The Era Of Divided Government

by John Marino

December 31, 2004
Copyright © 2004 THE PUERTO RICO HERALD. All Rights Reserved.

. The era of a divided government in Puerto Rico was officially ushered in this week as the State Elections Commission certified the victory of Popular Democratic Party gubernatorial candidate Aníbal Acevedo Vilá.

While the PDP controls La Fortaleza, the New Progressive Party has captured the Washington, D.C.-based resident commissioner’s post, a majority of Puerto Rico’s municipal governments and firm control of the local House and Senate. It is the first time in island history since Puerto Ricans have elected their own governor that the governor and resident commissioner are from different parities.

The divided government is, perhaps, a fitting end to one of the dirtiest political campaigns in island history, giving every indication that the mudslinging will continue unabated.

While there has been some expectation that the situation would force politicians to work more in consensus for the greater good of Puerto Rico, this week’s events appear to diminish such hopes.

Sure Acevedo Vilá and NPP resident commissioner-elect Luis Fortuño smiled and shook hands Tuesday, after being certified winners by the SEC, vowing to work together for the good of Puerto Rico. But the machinery of their respective political parties was already on the attack, engendering a political environment every bit as charged as at the height of an election campaign.

NPP gubernatorial candidate Pedro Rosselló declined to continue the NPP legal battle by nixing an attempt for a U.S. Supreme Court hearing, but said he did so to relieve the anxiety of the Puerto Rican people, maintaining that there were irregularities in the acceptance of the pivazo votes, several thousand cast by island prisoners and the SEC’s handling of absentee ballots.

He said that Acevedo Vilá had "legally stolen" the election and indicated it was not the time for shared government. He criticized as partisan the actions of SEC chief Aurelio Gracia and the local Supreme Court.

Meanwhile, the machinery of the PDP-controlled commonwealth government has continued to lash out at Rosselló, with a Justice Department bribery investigation into press reports concerning NPP maneuvering to try to gain Rosselló a Senate seat. The Calderón administration has already launched investigations into the former two-term governor’s government pension and tax returns. It adds up to an unprecedented use of commonwealth agencies to investigate a political opponent. The probe of the Senate seat issue is especially ludicrous. Such jockeying is commonplace in island politics.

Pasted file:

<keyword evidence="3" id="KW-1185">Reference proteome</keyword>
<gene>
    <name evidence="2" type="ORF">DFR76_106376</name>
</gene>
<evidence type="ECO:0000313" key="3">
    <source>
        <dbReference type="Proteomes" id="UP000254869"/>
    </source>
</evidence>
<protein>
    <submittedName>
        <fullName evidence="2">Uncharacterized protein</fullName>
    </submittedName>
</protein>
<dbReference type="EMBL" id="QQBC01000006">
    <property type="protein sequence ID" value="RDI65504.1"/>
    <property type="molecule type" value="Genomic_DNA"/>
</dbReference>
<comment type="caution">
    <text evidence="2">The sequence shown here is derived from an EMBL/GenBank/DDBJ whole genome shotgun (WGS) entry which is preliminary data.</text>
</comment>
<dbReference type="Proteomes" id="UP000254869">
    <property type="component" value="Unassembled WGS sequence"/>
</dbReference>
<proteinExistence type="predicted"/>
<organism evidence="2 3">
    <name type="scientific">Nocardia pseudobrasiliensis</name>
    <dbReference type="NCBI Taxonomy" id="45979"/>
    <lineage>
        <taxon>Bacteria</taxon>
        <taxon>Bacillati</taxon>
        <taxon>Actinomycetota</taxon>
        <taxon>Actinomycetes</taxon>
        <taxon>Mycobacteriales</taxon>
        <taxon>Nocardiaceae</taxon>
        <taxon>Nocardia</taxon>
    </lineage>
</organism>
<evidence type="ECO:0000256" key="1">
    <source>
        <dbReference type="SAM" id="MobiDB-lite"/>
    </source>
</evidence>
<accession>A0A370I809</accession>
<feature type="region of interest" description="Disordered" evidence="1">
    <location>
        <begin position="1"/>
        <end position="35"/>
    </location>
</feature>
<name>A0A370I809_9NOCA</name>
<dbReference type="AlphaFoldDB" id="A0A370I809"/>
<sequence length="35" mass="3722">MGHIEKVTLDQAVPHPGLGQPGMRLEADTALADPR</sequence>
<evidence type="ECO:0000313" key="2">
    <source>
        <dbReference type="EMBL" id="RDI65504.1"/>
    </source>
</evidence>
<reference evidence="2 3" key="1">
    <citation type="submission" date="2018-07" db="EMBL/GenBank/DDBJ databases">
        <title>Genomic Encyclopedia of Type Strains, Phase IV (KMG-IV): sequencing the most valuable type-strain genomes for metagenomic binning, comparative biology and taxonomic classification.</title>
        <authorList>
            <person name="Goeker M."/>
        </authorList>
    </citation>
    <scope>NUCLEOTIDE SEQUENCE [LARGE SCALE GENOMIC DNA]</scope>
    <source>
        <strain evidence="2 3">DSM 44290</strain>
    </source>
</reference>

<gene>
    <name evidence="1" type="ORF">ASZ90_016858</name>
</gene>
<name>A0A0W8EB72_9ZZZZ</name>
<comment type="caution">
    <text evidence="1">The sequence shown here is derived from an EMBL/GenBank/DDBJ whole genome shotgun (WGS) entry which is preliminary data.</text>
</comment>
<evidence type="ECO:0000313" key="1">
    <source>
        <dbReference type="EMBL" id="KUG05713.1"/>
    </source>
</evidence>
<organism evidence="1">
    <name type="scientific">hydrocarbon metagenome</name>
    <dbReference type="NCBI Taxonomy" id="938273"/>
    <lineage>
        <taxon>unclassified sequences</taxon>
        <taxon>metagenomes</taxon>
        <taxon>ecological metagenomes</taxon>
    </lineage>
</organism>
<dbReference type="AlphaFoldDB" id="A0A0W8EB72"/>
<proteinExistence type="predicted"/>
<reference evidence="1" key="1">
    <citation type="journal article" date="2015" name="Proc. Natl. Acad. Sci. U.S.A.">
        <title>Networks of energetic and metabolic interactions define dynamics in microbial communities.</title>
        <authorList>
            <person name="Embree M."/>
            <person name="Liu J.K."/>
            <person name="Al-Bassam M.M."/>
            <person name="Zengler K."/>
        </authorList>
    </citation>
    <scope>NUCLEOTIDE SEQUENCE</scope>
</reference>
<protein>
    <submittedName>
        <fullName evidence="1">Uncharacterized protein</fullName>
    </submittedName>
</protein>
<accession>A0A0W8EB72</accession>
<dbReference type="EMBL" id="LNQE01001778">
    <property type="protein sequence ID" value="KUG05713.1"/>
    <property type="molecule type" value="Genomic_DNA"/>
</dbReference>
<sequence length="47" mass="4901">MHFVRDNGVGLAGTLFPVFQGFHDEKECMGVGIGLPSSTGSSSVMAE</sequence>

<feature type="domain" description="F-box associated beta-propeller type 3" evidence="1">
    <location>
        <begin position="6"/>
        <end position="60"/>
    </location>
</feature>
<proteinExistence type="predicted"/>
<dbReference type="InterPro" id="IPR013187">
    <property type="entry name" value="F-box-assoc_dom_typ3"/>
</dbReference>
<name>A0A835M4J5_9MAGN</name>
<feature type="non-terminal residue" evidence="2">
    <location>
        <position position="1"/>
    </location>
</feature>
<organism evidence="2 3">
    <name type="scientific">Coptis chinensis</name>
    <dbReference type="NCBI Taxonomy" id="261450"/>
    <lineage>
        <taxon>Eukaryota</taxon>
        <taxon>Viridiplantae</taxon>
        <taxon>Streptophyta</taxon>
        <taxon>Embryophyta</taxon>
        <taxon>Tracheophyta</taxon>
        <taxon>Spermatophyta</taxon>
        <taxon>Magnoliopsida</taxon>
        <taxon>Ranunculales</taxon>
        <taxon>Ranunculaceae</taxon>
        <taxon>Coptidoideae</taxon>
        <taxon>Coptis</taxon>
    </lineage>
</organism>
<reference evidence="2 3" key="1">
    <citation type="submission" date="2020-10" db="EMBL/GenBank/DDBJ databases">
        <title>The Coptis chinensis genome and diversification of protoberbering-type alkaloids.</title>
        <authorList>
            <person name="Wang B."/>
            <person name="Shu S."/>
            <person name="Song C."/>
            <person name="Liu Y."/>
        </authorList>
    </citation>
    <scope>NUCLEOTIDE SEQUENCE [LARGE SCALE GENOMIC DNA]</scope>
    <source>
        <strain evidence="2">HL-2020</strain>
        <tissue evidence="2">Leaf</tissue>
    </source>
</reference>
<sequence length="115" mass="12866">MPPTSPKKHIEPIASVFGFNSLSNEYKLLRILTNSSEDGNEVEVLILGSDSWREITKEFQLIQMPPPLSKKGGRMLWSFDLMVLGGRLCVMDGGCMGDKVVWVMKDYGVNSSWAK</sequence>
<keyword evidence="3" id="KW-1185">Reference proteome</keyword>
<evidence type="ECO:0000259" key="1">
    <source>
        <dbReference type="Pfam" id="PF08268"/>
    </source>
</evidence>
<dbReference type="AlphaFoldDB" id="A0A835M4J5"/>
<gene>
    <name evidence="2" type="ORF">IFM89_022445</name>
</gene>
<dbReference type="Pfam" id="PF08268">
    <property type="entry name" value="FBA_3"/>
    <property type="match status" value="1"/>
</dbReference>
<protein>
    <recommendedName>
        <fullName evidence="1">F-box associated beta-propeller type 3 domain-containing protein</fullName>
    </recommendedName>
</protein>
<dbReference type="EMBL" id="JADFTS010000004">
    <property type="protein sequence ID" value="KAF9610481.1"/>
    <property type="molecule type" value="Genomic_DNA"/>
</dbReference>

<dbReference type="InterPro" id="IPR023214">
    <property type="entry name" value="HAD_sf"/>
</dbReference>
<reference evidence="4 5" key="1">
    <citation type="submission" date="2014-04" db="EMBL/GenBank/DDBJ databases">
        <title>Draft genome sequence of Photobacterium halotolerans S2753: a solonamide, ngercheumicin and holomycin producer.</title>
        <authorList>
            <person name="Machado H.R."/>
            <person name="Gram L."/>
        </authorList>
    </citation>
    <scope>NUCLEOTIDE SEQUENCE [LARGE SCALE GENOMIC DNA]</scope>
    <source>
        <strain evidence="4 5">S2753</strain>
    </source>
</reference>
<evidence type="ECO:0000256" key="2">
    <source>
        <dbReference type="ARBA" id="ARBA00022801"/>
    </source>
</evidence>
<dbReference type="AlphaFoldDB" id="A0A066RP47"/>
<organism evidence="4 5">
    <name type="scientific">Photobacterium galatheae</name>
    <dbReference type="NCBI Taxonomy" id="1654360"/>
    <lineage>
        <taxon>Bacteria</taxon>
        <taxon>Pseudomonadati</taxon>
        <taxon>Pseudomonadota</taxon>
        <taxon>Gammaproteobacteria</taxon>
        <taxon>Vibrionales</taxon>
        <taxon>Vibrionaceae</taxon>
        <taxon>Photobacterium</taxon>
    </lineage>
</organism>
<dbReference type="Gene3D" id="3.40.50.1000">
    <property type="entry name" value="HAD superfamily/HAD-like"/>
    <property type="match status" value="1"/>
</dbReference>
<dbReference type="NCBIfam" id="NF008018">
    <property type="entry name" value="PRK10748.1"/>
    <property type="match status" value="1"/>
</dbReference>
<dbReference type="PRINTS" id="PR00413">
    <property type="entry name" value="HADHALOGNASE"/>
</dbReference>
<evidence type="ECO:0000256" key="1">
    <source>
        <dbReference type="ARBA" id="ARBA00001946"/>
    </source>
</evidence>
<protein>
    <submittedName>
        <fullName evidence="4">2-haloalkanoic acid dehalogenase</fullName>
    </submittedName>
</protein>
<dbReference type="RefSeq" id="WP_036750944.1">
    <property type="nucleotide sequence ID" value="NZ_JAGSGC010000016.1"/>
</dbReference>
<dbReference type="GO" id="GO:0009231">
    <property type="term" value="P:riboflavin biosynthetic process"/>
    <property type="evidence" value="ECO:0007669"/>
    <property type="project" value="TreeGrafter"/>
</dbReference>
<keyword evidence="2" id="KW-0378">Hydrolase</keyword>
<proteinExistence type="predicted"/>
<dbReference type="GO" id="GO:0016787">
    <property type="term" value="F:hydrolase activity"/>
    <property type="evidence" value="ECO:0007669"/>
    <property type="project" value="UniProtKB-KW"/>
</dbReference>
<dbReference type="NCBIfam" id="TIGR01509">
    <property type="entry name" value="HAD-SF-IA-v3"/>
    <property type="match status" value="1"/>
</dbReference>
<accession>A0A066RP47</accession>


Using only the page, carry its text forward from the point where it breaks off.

The big winner on Nov. 2, 2004 was Fortuño, who was able to win cleanly while keeping negative campaigning to a minimum. He is probably the most politically secure of the three big players in the new look political scenario, with both Acevedo Vilá and Rosselló open to internal party challenges to keep their leadership posts.

Fortuño, the Republican National Committeeman from Puerto Rico, is unlikely to be challenged in a party primary challenge. Unlike Rosselló and Acevedo Vilá, he will only have to fight one if he chooses to go for La Fortaleza in 2008.

Despite Acevedo Vilá’s electoral victory, many within the PDP still see former governor’s son José Alfredo Hernández Mayoral as the party’s future. Rosselló may have done much to energize the party base in November to such a degree that it won sweeping victories in the Legislature and among island town halls, not to mention Fortuño’s election as Puerto Rico’s sole, non-voting representative to the U.S. Congress. But the scorecard still shows him as the big loser on Nov. 2, and pundits are already predicting a Fortuño or a San Juan Mayor Jorge Santini, among other possibilities, will arise as the NPP gubernatorial candidate in 2008.

Even if Acevedo Vilá staves off party challenges, he will need support outside PDP lines, most probably from the pro-independence sector, in order to win reelection. He will have to be much more aggressive on the status issue than the Calderón administration of which he was a key player had been in order to enjoy such support. At the same time, too overt overtures to independentistas may alienate conservative wings of the PDP that could also prove decisive.

Rosselló, meanwhile, is still a formidable force within the NPP who stands a solid chance of prevailing against any challengers. But if there is one lesson of this campaign for the statehood party, it’s that it too has to reach out to non-affiliated voters for victory in general elections. The former governor enjoyed such support during his first two runs, but this time, his campaign almost thumbed its nose at undecided voters. More than Pedro Rosselló, the figure NPP Electoral Commissioner Thomas Rivera Schatz, a political pit-bull, came to dominate the public image of the former governor’s campaign. And in the NPP’s refusal to sign Acevedo Vilá’s certification papers, the former governor gives no indication of changing course.

Both Acevedo Vilá, with the keys to the commonwealth government, and Rosselló, the leader of the NPP-dominated Legislature and a powerful influence over most island mayors and Puerto Rico’s sole Congressional representative, will have ample political power. Indeed, Rosselló’s power will be such that it will be like having two governors. Their battle over the next four years will be an unprecedented chapter in island politics, in which each will be judged on not only what he accomplishes, but also how he does so.

Safely ensconced in Washington, D.C., with just the federal political establishment to deal with, Fortuño will have the best seat in the house.

John Marino, Managing Editor of The San Juan Star, writes the weekly Puerto Rico Report column for the Puerto Rico Herald. He can be reached directly at: Marino@coqui.net

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